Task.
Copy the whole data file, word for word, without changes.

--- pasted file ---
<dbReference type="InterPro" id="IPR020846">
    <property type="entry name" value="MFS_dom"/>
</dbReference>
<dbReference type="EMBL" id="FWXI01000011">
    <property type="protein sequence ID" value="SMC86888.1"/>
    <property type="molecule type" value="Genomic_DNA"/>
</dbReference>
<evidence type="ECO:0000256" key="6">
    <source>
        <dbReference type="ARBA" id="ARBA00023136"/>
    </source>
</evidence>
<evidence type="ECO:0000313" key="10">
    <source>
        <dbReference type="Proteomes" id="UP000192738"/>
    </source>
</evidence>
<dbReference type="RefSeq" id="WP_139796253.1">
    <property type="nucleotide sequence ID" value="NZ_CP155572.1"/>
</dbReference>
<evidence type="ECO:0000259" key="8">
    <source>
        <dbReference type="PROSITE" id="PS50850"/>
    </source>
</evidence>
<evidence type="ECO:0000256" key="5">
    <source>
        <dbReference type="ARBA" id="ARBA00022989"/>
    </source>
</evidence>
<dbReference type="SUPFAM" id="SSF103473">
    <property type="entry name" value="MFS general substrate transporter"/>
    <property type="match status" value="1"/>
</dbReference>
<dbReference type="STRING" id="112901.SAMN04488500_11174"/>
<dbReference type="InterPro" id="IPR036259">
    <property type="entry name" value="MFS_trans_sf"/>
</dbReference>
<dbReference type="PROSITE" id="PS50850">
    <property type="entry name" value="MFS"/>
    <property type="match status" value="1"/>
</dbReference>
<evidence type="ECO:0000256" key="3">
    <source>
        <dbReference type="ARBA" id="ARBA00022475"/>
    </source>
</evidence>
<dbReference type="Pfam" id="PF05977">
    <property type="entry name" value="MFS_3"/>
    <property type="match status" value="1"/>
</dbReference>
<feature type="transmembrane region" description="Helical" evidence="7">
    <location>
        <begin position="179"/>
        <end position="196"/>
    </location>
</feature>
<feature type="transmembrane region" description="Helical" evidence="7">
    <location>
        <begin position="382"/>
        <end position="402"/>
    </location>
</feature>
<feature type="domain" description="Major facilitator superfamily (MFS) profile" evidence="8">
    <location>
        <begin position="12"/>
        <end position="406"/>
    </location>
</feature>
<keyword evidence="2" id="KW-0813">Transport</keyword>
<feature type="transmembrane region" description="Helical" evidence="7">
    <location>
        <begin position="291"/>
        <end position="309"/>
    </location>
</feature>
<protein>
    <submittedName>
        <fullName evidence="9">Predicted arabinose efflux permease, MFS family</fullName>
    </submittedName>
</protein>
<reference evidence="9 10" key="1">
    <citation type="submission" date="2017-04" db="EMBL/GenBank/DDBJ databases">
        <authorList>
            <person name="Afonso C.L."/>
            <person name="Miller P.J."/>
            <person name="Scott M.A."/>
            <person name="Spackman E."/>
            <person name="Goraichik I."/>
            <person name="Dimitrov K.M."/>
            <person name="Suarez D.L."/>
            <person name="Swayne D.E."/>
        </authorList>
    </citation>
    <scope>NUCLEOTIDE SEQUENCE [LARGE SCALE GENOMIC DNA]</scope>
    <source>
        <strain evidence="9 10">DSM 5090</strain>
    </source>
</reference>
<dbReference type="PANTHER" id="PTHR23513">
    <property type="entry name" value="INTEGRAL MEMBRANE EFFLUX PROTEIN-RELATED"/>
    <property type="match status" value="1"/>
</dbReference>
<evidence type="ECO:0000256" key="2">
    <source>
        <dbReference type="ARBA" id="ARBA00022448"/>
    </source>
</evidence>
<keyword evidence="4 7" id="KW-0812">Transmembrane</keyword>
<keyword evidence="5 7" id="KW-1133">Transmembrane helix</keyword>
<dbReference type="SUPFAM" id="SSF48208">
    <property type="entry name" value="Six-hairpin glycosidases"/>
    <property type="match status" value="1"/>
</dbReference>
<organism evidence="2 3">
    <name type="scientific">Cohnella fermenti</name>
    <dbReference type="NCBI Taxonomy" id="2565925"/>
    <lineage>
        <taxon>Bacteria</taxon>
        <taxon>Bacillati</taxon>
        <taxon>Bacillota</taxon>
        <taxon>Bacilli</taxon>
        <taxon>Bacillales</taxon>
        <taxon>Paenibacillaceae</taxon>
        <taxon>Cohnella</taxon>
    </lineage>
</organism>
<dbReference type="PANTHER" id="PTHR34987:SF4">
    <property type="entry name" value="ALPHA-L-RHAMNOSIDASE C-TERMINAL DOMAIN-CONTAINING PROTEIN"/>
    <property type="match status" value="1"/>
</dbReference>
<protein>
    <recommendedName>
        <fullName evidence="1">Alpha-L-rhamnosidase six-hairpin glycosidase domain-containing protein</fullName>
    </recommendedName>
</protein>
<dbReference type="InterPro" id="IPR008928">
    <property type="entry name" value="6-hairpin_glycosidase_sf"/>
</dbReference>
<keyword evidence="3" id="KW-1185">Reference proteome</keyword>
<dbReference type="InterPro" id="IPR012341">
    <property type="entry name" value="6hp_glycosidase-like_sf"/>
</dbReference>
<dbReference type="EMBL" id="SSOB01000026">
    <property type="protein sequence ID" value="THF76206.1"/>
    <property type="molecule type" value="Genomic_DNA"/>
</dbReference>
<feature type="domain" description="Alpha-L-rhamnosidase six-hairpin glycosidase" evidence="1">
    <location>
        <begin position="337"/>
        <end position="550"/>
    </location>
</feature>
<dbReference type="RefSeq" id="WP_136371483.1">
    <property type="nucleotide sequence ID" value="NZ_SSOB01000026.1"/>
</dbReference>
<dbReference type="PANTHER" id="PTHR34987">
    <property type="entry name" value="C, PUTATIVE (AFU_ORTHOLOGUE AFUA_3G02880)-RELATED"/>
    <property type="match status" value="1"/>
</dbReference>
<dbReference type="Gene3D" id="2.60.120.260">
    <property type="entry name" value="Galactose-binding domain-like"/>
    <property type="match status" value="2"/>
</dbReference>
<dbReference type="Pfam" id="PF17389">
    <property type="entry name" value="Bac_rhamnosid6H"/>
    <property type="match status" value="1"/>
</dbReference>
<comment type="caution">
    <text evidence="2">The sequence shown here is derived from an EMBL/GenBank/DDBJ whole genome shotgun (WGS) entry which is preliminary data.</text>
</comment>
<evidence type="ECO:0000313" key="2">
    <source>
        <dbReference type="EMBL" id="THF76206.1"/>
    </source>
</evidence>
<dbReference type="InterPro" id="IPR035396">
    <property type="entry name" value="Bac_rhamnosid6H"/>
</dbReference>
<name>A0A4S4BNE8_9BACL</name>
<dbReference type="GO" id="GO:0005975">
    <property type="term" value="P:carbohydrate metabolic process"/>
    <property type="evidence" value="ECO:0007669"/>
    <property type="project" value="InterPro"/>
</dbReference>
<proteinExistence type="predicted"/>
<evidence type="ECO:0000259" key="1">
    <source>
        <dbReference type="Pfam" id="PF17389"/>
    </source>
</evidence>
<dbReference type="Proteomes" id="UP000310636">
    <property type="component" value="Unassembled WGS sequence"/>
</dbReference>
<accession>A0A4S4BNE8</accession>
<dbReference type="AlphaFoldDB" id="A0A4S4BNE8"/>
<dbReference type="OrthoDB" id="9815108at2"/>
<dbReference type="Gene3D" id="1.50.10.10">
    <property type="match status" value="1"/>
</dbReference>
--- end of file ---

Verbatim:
<dbReference type="InterPro" id="IPR020846">
    <property type="entry name" value="MFS_dom"/>
</dbReference>
<dbReference type="EMBL" id="FWXI01000011">
    <property type="protein sequence ID" value="SMC86888.1"/>
    <property type="molecule type" value="Genomic_DNA"/>
</dbReference>
<evidence type="ECO:0000256" key="6">
    <source>
        <dbReference type="ARBA" id="ARBA00023136"/>
    </source>
</evidence>
<evidence type="ECO:0000313" key="10">
    <source>
        <dbReference type="Proteomes" id="UP000192738"/>
    </source>
</evidence>
<dbReference type="RefSeq" id="WP_139796253.1">
    <property type="nucleotide sequence ID" value="NZ_CP155572.1"/>
</dbReference>
<evidence type="ECO:0000259" key="8">
    <source>
        <dbReference type="PROSITE" id="PS50850"/>
    </source>
</evidence>
<evidence type="ECO:0000256" key="5">
    <source>
        <dbReference type="ARBA" id="ARBA00022989"/>
    </source>
</evidence>
<dbReference type="SUPFAM" id="SSF103473">
    <property type="entry name" value="MFS general substrate transporter"/>
    <property type="match status" value="1"/>
</dbReference>
<dbReference type="STRING" id="112901.SAMN04488500_11174"/>
<dbReference type="InterPro" id="IPR036259">
    <property type="entry name" value="MFS_trans_sf"/>
</dbReference>
<dbReference type="PROSITE" id="PS50850">
    <property type="entry name" value="MFS"/>
    <property type="match status" value="1"/>
</dbReference>
<evidence type="ECO:0000256" key="3">
    <source>
        <dbReference type="ARBA" id="ARBA00022475"/>
    </source>
</evidence>
<dbReference type="Pfam" id="PF05977">
    <property type="entry name" value="MFS_3"/>
    <property type="match status" value="1"/>
</dbReference>
<feature type="transmembrane region" description="Helical" evidence="7">
    <location>
        <begin position="179"/>
        <end position="196"/>
    </location>
</feature>
<feature type="transmembrane region" description="Helical" evidence="7">
    <location>
        <begin position="382"/>
        <end position="402"/>
    </location>
</feature>
<feature type="domain" description="Major facilitator superfamily (MFS) profile" evidence="8">
    <location>
        <begin position="12"/>
        <end position="406"/>
    </location>
</feature>
<keyword evidence="2" id="KW-0813">Transport</keyword>
<feature type="transmembrane region" description="Helical" evidence="7">
    <location>
        <begin position="291"/>
        <end position="309"/>
    </location>
</feature>
<protein>
    <submittedName>
        <fullName evidence="9">Predicted arabinose efflux permease, MFS family</fullName>
    </submittedName>
</protein>
<reference evidence="9 10" key="1">
    <citation type="submission" date="2017-04" db="EMBL/GenBank/DDBJ databases">
        <authorList>
            <person name="Afonso C.L."/>
            <person name="Miller P.J."/>
            <person name="Scott M.A."/>
            <person name="Spackman E."/>
            <person name="Goraichik I."/>
            <person name="Dimitrov K.M."/>
            <person name="Suarez D.L."/>
            <person name="Swayne D.E."/>
        </authorList>
    </citation>
    <scope>NUCLEOTIDE SEQUENCE [LARGE SCALE GENOMIC DNA]</scope>
    <source>
        <strain evidence="9 10">DSM 5090</strain>
    </source>
</reference>
<dbReference type="PANTHER" id="PTHR23513">
    <property type="entry name" value="INTEGRAL MEMBRANE EFFLUX PROTEIN-RELATED"/>
    <property type="match status" value="1"/>
</dbReference>
<evidence type="ECO:0000256" key="2">
    <source>
        <dbReference type="ARBA" id="ARBA00022448"/>
    </source>
</evidence>
<keyword evidence="4 7" id="KW-0812">Transmembrane</keyword>
<keyword evidence="5 7" id="KW-1133">Transmembrane helix</keyword>
<dbReference type="SUPFAM" id="SSF48208">
    <property type="entry name" value="Six-hairpin glycosidases"/>
    <property type="match status" value="1"/>
</dbReference>
<organism evidence="2 3">
    <name type="scientific">Cohnella fermenti</name>
    <dbReference type="NCBI Taxonomy" id="2565925"/>
    <lineage>
        <taxon>Bacteria</taxon>
        <taxon>Bacillati</taxon>
        <taxon>Bacillota</taxon>
        <taxon>Bacilli</taxon>
        <taxon>Bacillales</taxon>
        <taxon>Paenibacillaceae</taxon>
        <taxon>Cohnella</taxon>
    </lineage>
</organism>
<dbReference type="PANTHER" id="PTHR34987:SF4">
    <property type="entry name" value="ALPHA-L-RHAMNOSIDASE C-TERMINAL DOMAIN-CONTAINING PROTEIN"/>
    <property type="match status" value="1"/>
</dbReference>
<protein>
    <recommendedName>
        <fullName evidence="1">Alpha-L-rhamnosidase six-hairpin glycosidase domain-containing protein</fullName>
    </recommendedName>
</protein>
<dbReference type="InterPro" id="IPR008928">
    <property type="entry name" value="6-hairpin_glycosidase_sf"/>
</dbReference>
<keyword evidence="3" id="KW-1185">Reference proteome</keyword>
<dbReference type="InterPro" id="IPR012341">
    <property type="entry name" value="6hp_glycosidase-like_sf"/>
</dbReference>
<dbReference type="EMBL" id="SSOB01000026">
    <property type="protein sequence ID" value="THF76206.1"/>
    <property type="molecule type" value="Genomic_DNA"/>
</dbReference>
<feature type="domain" description="Alpha-L-rhamnosidase six-hairpin glycosidase" evidence="1">
    <location>
        <begin position="337"/>
        <end position="550"/>
    </location>
</feature>
<dbReference type="RefSeq" id="WP_136371483.1">
    <property type="nucleotide sequence ID" value="NZ_SSOB01000026.1"/>
</dbReference>
<dbReference type="PANTHER" id="PTHR34987">
    <property type="entry name" value="C, PUTATIVE (AFU_ORTHOLOGUE AFUA_3G02880)-RELATED"/>
    <property type="match status" value="1"/>
</dbReference>
<dbReference type="Gene3D" id="2.60.120.260">
    <property type="entry name" value="Galactose-binding domain-like"/>
    <property type="match status" value="2"/>
</dbReference>
<dbReference type="Pfam" id="PF17389">
    <property type="entry name" value="Bac_rhamnosid6H"/>
    <property type="match status" value="1"/>
</dbReference>
<comment type="caution">
    <text evidence="2">The sequence shown here is derived from an EMBL/GenBank/DDBJ whole genome shotgun (WGS) entry which is preliminary data.</text>
</comment>
<evidence type="ECO:0000313" key="2">
    <source>
        <dbReference type="EMBL" id="THF76206.1"/>
    </source>
</evidence>
<dbReference type="InterPro" id="IPR035396">
    <property type="entry name" value="Bac_rhamnosid6H"/>
</dbReference>
<name>A0A4S4BNE8_9BACL</name>
<dbReference type="GO" id="GO:0005975">
    <property type="term" value="P:carbohydrate metabolic process"/>
    <property type="evidence" value="ECO:0007669"/>
    <property type="project" value="InterPro"/>
</dbReference>
<proteinExistence type="predicted"/>
<evidence type="ECO:0000259" key="1">
    <source>
        <dbReference type="Pfam" id="PF17389"/>
    </source>
</evidence>
<dbReference type="Proteomes" id="UP000310636">
    <property type="component" value="Unassembled WGS sequence"/>
</dbReference>
<accession>A0A4S4BNE8</accession>
<dbReference type="AlphaFoldDB" id="A0A4S4BNE8"/>
<dbReference type="OrthoDB" id="9815108at2"/>
<dbReference type="Gene3D" id="1.50.10.10">
    <property type="match status" value="1"/>
</dbReference>